• Today in Labor History
    Dec. 6, 1977: 
    United Mine Workers begin what is to become a 110-day national coal strike.
    ~ Union Communications Services

    General Membership Meetings
    Our union meetings are held every third Thursday of the month at the union hall, 6000 Erdman Ave. Baltimore, MD 21205. Start time is 5 p.m. Please be present and on time. (And bring a coworker.)

      Teamster News Headlines  
     
    Teamsters Weekly Updates, Ending December 7, 2018
    Teamsters: XPO Must Change Culture to Address Worker Mistreatment
    Look for the GCC-IBT Label on Holiday Cards
    BLET Members Proud To Work Bush Funeral Train
    Bus Monitors at First Student Westmont Ratify Contract with the Teamsters
    Hoffa: Legislature is Ditching Workers
    NYT: Lawmakers Call for House to Investigate XPO After Workers’ Miscarriages
    Allied Waste Daly City Unanimously Ratifies New Contract
    Hoffa: China Needs to Make Real Changes to Fix Trade Inequities With U.S.
    CDT Paratransit Workers Overwhelmingly Ratify New One-Year CBA
     
         
    • Local and National News

      Tribune voluntarily recognizes the Chesapeake Guild
      Dec. 5, 2018 | A unionization effort by smaller community papers within the Baltimore Sun Media Group was voluntarily recognized by parent company Tribune Publishing, clearing the way for contract negotiations between the two sides. Reporters from The Capital in Annapolis, The Carroll County Times, The Aegis in Harford County, SoundOff! at Fort Meade and other Baltimore Sun Media Group journalists last month announced the formation of the Chesapeake New Guild… Management at both Tribune and Baltimore Sun Media Group did not try to run any interference on the union effort or dissuade participation… Baltimore Fishbowl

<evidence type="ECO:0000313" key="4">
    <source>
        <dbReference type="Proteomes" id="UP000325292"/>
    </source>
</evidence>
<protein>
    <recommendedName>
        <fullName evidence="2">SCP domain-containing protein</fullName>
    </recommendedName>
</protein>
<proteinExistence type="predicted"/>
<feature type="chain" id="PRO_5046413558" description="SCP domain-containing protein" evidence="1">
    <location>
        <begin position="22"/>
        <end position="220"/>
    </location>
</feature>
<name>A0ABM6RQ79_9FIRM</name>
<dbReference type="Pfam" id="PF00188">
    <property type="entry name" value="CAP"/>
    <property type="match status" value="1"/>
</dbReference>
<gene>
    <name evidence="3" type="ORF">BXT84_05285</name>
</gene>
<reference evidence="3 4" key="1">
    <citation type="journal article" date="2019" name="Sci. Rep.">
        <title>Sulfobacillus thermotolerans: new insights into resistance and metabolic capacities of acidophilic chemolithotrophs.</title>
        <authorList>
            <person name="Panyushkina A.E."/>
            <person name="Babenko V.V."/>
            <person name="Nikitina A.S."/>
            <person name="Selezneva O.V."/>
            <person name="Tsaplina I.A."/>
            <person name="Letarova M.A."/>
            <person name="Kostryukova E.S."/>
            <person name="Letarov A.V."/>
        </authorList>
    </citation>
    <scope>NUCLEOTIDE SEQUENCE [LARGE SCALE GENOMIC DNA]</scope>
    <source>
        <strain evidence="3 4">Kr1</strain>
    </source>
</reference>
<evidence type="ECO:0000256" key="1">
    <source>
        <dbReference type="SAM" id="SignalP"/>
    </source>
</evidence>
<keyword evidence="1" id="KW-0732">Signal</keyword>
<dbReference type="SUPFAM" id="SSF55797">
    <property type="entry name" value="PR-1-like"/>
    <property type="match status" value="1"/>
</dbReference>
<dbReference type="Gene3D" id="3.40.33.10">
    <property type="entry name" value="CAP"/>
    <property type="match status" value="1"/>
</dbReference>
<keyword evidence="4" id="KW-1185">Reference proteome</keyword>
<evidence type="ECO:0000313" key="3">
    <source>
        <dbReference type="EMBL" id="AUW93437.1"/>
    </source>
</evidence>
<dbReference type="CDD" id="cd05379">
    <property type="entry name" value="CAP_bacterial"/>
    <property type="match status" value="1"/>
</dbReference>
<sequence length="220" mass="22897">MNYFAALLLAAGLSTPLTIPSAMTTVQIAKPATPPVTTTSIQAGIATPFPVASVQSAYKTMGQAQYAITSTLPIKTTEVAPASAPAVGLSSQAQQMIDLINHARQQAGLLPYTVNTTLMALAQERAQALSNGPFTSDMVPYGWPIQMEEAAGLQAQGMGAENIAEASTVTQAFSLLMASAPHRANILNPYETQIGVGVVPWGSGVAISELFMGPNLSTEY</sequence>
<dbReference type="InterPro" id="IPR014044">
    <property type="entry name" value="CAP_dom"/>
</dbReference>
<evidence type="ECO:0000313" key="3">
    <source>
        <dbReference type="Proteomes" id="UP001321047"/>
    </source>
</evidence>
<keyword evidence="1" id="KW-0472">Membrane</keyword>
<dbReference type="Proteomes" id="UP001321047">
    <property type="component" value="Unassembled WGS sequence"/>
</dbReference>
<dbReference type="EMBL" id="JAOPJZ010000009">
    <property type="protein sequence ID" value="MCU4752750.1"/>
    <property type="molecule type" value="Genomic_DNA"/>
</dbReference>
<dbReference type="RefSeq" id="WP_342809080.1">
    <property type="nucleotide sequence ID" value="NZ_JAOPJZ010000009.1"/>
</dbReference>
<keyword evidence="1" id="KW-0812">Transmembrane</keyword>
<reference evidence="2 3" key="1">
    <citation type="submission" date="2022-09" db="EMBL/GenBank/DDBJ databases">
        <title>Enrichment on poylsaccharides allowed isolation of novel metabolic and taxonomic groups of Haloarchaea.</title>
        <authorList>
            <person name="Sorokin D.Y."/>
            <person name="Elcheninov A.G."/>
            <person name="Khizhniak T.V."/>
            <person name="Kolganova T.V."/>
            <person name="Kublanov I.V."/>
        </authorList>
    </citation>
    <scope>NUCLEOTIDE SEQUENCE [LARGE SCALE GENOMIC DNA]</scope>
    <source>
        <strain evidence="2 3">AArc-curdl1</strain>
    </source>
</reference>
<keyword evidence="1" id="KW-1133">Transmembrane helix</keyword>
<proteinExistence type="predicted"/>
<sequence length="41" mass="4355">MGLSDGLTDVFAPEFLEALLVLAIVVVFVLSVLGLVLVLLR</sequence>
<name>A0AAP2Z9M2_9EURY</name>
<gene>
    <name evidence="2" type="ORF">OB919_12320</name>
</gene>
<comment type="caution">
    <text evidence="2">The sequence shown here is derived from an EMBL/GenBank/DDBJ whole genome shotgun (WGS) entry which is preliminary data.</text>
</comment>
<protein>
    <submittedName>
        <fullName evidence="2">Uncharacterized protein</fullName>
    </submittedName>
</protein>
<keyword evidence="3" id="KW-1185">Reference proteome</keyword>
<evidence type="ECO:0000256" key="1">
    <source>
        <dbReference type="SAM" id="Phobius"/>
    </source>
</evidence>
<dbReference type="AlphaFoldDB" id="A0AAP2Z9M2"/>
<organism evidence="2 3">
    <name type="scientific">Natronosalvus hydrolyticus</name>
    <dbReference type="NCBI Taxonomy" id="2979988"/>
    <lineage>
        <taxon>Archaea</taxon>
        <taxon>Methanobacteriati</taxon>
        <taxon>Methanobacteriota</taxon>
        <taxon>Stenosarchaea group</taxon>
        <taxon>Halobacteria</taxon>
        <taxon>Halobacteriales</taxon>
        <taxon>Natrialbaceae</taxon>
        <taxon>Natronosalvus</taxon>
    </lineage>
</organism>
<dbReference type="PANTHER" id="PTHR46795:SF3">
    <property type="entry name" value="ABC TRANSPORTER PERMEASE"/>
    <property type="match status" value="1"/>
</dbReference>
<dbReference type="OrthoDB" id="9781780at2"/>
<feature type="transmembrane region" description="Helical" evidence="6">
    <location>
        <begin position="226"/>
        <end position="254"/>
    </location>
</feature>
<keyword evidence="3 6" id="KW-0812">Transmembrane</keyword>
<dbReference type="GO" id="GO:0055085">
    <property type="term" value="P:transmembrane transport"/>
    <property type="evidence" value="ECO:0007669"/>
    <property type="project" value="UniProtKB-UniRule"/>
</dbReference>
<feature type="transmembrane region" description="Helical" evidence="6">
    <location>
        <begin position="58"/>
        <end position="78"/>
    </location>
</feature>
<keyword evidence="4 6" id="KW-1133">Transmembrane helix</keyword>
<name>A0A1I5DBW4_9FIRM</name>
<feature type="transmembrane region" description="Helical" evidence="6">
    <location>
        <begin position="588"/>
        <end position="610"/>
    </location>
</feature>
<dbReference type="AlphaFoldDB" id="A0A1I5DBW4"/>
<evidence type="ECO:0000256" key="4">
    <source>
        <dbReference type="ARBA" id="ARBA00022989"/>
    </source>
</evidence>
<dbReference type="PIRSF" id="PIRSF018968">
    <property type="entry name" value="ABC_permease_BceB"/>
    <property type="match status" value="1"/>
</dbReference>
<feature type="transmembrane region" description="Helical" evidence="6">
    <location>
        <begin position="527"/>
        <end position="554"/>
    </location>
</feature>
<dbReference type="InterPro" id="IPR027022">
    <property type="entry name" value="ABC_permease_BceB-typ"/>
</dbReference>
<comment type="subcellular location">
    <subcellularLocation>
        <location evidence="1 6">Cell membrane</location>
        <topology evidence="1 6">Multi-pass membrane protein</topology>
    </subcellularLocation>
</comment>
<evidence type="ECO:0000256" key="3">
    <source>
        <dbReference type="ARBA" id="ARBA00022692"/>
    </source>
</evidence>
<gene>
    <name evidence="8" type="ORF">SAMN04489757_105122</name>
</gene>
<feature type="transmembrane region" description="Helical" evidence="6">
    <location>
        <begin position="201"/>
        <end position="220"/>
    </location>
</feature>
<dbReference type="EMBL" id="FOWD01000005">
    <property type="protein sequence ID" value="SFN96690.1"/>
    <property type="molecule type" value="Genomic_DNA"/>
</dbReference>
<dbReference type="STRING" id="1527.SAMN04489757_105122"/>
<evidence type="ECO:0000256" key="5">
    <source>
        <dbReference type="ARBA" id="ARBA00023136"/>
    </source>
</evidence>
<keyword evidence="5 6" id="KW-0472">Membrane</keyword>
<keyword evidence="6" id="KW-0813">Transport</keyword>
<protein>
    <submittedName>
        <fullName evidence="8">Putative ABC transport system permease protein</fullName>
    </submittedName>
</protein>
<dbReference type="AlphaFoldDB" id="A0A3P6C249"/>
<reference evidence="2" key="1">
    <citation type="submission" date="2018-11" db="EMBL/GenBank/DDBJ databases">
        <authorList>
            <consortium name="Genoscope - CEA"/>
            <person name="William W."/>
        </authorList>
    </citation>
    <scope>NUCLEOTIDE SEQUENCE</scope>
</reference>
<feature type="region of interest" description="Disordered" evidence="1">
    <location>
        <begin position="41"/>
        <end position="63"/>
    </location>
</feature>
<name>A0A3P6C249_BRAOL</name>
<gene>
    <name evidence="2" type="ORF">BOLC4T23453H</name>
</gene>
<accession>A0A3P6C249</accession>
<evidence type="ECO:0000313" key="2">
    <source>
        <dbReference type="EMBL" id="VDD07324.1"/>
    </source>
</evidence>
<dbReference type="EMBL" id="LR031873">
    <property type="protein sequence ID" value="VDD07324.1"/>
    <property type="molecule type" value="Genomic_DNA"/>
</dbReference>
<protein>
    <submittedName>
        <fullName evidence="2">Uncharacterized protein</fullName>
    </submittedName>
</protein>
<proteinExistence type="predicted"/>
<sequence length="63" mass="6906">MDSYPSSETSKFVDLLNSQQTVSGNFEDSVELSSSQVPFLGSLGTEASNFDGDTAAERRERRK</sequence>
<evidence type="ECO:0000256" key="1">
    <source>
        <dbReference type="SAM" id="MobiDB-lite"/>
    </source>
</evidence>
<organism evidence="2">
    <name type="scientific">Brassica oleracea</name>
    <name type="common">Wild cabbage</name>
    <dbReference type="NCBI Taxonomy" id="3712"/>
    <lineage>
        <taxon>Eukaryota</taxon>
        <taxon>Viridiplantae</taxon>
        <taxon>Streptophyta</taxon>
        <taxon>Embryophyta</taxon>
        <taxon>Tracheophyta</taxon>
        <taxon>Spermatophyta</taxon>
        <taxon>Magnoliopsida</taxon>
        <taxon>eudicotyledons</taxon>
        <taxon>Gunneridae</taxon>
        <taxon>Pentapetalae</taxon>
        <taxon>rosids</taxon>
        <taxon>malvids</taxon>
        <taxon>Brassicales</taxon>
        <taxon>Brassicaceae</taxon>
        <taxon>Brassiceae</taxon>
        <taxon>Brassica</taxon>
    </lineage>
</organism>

Hoffa: China needs to make real change to fix trade inequities with U.S.
      Dec. 5, 2018 | Teamsters General President Jim Hoffa said in a statement today about the agreement reached this week between the U.S. and China to put additional tariffs on hold while negotiating a solution to the ongoing trade imbalance between the two nations: “…America must demand results, not just rhetoric. The U.S. needs a clear vision and must enter this process with open eyes on China revamping its trade practices. There is an urgent need for structural reform if a solution is ultimately going to be reached.” Read Hoffa’s full statement here.

      Potential bidders for Tribune Publishing will team up
      Nov. 28, 2018 | Two of the potential bidders for Tribune Publishing are joining forces. Will Wyatt, the former Starboard hedge fund manager who formed the Donerail Group, is teaming up with AIM Media, headed by former Chicago Sun-Times and Dallas Morning News executive Jeremy Halbreich. They’re now jointly pursuing Tribune Publishing, formerly know as Tronc, which counts the Chicago Tribune, the Baltimore Sun, the Fort Lauderdale Sun Sentinel and the struggling New York Daily News among its holdings. H. Ross Perot, a billionaire and an independent presidential candidate in the ’90s, is among the backers of that bid. The stock closed at $14.02 on Tuesday.…New York Post

      Older news items can be viewed at 888 News.

      June 29, 2018 | After one of the most lampooned rebrandings of the digital era, Tronc is going to return to the name Tribune Publishing. An insider said that the name change for the parent company of the Chicago Tribune and the New York Daily News was awaiting the completion of Tronc’s spinoff of the Los Angeles Times, San Diego Union-Tribune and several other papers in its California Media Group to health tech billionaire Patrick Soon-Shiong… MarketWatch Sept. 17, 2018 | While it still requires some deal jiu-jitsu, Tronc looks to be on the brink of being broken up. Will Wyatt’s new Donerail Group, several confidential sources tell me, has now gotten the financing in place to do a deal to buy Tronc. Donerail would purchase Tronc’s 10 daily newspaper properties, take the company private, and then most likely sell the papers off to individual buyers — some of whom it already has lined up… Neiman Lab Sept. 17, 2018 | A second firm is in talks to potentially acquire Chicago-based newspaper chain Tronc. California-based newspaper chain McClatchy is in “early stage” discussions to buy Tronc, owner of the Chicago Tribune and other major newspapers, a source familiar with the negotiations said Friday. McClatchy, a publicly traded company, generated about $904 million in revenue last year, according to filings with the SEC… Chicago Tribune